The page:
Experimental Approach to the Problem
The reverse fly machine is a popular exercise for strengthening the horizontal shoulder abductors, namely the posterior deltoid. With correct body alignment, this machine helps to facilitate proper form by restricting degrees of freedom so that movement takes place purely in the transverse plane. Moreover, the machine may allow for greater force development in the target shoulder musculature since the need for core stabilization is minimized. Exercise performance can be carried out either with the hands in a pronated (PRO) position, which places the shoulder joint in internal rotation, or a neutral position, which places the shoulder joint in neutral rotation. There seems to be little consensus as to which hand position most effectively targets the posterior deltoid despite this option on most machines. This study was designed to investigate whether significant differences in muscle activity are seen in the posterior deltoid when performing the reverse fly with either a neutral grip (NEU) or a PRO grip as determined by surface EMG. A repeated measures counterbalanced design was used to answer the question: During horizontal abduction of the glenohumeral joint (reverse fly), will varying hand position significantly affect muscle activation of the posterior deltoid?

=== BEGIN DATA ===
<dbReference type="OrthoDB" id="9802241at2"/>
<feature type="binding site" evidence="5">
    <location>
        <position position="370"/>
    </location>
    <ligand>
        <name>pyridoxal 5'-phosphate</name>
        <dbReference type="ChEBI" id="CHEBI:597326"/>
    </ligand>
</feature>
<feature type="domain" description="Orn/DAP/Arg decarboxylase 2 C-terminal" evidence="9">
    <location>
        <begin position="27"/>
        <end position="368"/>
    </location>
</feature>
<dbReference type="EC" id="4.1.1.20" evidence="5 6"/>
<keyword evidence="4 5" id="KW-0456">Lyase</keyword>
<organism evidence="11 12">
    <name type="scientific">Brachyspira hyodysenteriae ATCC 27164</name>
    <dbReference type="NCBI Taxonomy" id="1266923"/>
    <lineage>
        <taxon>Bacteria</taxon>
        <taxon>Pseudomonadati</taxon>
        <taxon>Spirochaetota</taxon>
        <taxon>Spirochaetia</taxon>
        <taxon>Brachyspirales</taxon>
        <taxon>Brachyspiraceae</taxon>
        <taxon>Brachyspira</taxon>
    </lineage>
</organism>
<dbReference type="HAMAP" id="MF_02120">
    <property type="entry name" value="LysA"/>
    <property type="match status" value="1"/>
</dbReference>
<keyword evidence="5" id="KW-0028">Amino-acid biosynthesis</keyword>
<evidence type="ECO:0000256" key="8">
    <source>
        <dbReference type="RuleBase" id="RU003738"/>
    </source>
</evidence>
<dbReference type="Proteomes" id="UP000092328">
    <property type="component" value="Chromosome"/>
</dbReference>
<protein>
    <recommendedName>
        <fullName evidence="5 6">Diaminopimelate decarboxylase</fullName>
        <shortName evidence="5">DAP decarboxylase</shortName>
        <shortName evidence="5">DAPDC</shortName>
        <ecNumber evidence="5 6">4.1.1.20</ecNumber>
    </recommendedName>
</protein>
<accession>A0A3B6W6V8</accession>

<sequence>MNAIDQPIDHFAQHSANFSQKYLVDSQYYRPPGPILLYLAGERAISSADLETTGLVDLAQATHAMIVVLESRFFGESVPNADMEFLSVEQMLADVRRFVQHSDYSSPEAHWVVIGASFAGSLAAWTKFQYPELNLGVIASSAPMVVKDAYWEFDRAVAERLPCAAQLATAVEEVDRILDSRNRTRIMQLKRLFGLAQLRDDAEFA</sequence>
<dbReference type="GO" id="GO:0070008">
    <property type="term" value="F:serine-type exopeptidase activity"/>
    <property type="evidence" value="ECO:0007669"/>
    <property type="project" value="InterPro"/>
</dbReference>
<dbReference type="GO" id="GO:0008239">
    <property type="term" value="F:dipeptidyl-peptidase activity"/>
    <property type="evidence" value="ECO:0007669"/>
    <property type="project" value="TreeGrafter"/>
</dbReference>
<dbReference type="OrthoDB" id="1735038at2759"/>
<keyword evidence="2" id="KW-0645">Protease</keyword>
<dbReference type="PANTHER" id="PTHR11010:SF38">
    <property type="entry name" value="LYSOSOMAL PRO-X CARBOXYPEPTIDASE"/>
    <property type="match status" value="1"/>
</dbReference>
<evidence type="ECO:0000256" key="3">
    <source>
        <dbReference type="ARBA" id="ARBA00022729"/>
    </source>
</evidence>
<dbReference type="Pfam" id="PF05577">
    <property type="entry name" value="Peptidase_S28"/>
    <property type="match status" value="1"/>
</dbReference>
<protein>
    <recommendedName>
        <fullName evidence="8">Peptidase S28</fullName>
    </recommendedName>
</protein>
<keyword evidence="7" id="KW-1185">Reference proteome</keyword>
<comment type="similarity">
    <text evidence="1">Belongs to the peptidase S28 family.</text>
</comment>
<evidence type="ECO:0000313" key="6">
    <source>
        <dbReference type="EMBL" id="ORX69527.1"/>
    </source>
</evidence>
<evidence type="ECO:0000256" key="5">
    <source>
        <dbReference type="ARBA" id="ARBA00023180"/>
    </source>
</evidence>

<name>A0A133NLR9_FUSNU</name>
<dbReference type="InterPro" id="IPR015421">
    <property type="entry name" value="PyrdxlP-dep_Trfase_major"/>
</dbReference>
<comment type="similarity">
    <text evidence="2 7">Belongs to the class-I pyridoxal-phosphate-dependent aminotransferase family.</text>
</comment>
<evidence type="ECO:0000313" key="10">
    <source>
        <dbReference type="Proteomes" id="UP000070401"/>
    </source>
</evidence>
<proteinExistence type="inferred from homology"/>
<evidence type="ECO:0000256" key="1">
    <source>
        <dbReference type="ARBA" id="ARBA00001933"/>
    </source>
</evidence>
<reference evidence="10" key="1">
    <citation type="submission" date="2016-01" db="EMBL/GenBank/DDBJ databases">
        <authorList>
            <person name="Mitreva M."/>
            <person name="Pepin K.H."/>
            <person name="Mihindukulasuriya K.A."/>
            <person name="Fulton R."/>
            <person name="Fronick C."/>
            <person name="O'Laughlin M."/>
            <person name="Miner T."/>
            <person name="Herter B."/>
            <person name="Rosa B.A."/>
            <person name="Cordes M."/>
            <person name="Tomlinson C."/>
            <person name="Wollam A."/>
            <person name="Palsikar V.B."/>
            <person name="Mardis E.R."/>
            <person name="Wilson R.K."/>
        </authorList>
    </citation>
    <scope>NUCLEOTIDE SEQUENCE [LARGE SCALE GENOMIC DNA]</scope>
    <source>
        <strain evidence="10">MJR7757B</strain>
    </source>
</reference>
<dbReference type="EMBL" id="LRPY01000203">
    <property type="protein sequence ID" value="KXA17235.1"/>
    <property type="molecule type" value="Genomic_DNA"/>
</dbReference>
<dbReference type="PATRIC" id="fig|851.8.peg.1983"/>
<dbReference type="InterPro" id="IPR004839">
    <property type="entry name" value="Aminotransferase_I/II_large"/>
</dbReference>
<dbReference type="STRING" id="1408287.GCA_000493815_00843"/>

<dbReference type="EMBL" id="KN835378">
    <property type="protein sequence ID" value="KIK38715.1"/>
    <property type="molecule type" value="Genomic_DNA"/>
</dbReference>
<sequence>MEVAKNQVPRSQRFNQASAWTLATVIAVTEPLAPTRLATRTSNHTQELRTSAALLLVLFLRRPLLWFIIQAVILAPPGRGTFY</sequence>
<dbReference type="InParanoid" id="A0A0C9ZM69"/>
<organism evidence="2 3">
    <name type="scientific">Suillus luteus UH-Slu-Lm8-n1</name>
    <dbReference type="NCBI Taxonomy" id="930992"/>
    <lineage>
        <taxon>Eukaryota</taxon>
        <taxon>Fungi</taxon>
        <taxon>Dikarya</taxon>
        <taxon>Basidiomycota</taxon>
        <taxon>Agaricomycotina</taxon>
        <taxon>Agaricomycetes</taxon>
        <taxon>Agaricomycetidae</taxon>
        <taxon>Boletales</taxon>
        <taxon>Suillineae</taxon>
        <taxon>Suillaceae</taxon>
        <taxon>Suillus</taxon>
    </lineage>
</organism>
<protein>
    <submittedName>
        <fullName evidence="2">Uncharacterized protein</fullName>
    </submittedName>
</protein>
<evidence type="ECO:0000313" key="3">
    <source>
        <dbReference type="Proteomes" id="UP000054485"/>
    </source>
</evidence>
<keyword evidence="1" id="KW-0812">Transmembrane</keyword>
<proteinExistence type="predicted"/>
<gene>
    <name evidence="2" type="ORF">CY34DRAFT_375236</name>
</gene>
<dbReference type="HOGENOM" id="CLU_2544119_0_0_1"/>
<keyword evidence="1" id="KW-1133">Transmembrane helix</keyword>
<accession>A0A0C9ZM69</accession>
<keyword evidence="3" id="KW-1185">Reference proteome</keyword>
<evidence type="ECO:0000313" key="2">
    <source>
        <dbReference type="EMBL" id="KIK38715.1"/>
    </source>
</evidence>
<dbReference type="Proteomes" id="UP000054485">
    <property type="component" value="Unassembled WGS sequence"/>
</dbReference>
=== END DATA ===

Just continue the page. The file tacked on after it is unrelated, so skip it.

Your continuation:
Nineteen men (mean age = 23.2 ± 4.3 years; height = 176.9 ± 7.1 centimeters; body mass = 81.3 ± 10.5 kilograms; body mass index = 25.9 ± 2.6) were recruited from a university population to participate in this study. All subjects were experienced with resistance training, defined as lifting weights for a minimum of 2 days a week (mean = 4.1 ± 1.3 days/week) for 1 year or more (mean = 5.2 ± 2.7 years).
Inclusion criteria required subjects to read and speak English and pass a physical activity readiness questionnaire. Those receiving care for any shoulder or neck pathology at the time of the study or those with an amputation of an upper extremity limb were excluded from participation. A post hoc power analysis showed that this sample size was sufficient to detect an absolute mean difference in EMG activity of 10%—normalized to the maximal voluntary isometric contraction (MVIC)—between conditions with a statistical power of 0.80 at α = 0.05. Each subject gave written informed consent before participation. The research protocol was approved by the institutional review board at Lehman College, Bronx, NY.